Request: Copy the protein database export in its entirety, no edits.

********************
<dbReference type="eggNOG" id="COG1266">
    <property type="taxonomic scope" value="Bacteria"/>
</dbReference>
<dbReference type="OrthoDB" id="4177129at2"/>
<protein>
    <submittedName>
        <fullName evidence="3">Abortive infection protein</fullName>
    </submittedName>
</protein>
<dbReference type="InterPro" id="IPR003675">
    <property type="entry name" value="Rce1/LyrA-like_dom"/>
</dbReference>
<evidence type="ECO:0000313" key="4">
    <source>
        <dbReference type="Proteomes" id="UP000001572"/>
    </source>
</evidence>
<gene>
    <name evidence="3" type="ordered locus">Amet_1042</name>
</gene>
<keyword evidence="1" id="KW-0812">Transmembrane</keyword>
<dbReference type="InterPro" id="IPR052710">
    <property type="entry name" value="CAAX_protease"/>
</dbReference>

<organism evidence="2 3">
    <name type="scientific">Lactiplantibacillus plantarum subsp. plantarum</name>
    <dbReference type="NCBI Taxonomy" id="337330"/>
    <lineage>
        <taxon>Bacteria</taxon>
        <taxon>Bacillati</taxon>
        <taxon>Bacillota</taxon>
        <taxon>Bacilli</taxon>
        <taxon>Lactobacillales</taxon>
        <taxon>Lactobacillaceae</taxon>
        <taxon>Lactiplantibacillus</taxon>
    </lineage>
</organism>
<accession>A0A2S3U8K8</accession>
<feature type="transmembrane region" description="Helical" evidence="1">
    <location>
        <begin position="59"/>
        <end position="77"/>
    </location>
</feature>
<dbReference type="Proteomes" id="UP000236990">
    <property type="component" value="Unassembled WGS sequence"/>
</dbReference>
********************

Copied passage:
<dbReference type="eggNOG" id="COG1266">
    <property type="taxonomic scope" value="Bacteria"/>
</dbReference>
<dbReference type="OrthoDB" id="4177129at2"/>
<protein>
    <submittedName>
        <fullName evidence="3">Abortive infection protein</fullName>
    </submittedName>
</protein>
<dbReference type="InterPro" id="IPR003675">
    <property type="entry name" value="Rce1/LyrA-like_dom"/>
</dbReference>
<evidence type="ECO:0000313" key="4">
    <source>
        <dbReference type="Proteomes" id="UP000001572"/>
    </source>
</evidence>
<gene>
    <name evidence="3" type="ordered locus">Amet_1042</name>
</gene>
<keyword evidence="1" id="KW-0812">Transmembrane</keyword>
<dbReference type="InterPro" id="IPR052710">
    <property type="entry name" value="CAAX_protease"/>
</dbReference>

<organism evidence="2 3">
    <name type="scientific">Lactiplantibacillus plantarum subsp. plantarum</name>
    <dbReference type="NCBI Taxonomy" id="337330"/>
    <lineage>
        <taxon>Bacteria</taxon>
        <taxon>Bacillati</taxon>
        <taxon>Bacillota</taxon>
        <taxon>Bacilli</taxon>
        <taxon>Lactobacillales</taxon>
        <taxon>Lactobacillaceae</taxon>
        <taxon>Lactiplantibacillus</taxon>
    </lineage>
</organism>
<accession>A0A2S3U8K8</accession>
<feature type="transmembrane region" description="Helical" evidence="1">
    <location>
        <begin position="59"/>
        <end position="77"/>
    </location>
</feature>
<dbReference type="Proteomes" id="UP000236990">
    <property type="component" value="Unassembled WGS sequence"/>
</dbReference>